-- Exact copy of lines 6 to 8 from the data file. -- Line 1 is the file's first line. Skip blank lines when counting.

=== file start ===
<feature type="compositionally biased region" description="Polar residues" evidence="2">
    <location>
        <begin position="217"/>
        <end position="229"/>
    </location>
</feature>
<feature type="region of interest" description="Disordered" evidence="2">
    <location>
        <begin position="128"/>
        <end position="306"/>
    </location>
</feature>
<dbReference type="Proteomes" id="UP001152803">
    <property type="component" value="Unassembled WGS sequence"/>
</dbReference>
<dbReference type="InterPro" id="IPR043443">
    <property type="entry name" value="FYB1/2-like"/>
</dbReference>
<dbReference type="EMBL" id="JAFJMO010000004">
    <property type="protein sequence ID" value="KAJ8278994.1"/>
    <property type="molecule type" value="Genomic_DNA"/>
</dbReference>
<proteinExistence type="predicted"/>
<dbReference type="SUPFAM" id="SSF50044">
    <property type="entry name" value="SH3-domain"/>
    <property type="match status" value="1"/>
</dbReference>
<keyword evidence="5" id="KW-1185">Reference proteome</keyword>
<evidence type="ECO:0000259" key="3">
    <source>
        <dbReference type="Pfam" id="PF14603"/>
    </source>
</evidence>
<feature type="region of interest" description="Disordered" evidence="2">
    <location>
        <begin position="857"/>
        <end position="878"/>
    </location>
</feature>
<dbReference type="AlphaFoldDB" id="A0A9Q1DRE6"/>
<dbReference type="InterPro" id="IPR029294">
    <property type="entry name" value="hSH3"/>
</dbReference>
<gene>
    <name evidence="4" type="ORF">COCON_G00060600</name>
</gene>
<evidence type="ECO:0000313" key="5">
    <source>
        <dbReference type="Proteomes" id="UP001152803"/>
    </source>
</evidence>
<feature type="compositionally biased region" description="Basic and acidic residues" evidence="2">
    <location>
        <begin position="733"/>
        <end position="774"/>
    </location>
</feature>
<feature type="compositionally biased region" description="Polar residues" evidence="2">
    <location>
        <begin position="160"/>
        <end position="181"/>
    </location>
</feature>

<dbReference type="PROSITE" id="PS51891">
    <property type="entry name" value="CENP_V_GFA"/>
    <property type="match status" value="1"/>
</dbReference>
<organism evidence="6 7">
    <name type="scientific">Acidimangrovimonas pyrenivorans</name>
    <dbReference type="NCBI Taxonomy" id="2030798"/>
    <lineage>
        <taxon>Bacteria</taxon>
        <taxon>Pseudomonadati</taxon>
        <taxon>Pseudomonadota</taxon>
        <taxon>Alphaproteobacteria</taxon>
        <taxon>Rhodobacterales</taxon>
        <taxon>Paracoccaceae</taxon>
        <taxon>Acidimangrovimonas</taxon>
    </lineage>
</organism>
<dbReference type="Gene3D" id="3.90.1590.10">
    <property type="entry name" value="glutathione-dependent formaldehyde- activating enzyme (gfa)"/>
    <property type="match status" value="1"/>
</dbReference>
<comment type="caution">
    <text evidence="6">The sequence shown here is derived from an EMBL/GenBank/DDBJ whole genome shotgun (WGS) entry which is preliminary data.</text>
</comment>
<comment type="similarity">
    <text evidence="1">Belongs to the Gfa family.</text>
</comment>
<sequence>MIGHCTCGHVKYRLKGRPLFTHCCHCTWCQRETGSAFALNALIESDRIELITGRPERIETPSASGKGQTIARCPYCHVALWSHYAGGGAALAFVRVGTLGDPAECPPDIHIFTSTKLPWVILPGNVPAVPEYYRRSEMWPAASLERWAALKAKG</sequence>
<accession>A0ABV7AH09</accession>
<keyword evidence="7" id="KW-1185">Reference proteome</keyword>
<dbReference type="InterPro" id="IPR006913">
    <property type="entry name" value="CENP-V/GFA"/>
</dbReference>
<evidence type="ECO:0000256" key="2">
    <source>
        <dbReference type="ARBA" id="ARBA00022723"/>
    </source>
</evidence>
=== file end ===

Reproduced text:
</feature>
<feature type="region of interest" description="Disordered" evidence="2">
    <location>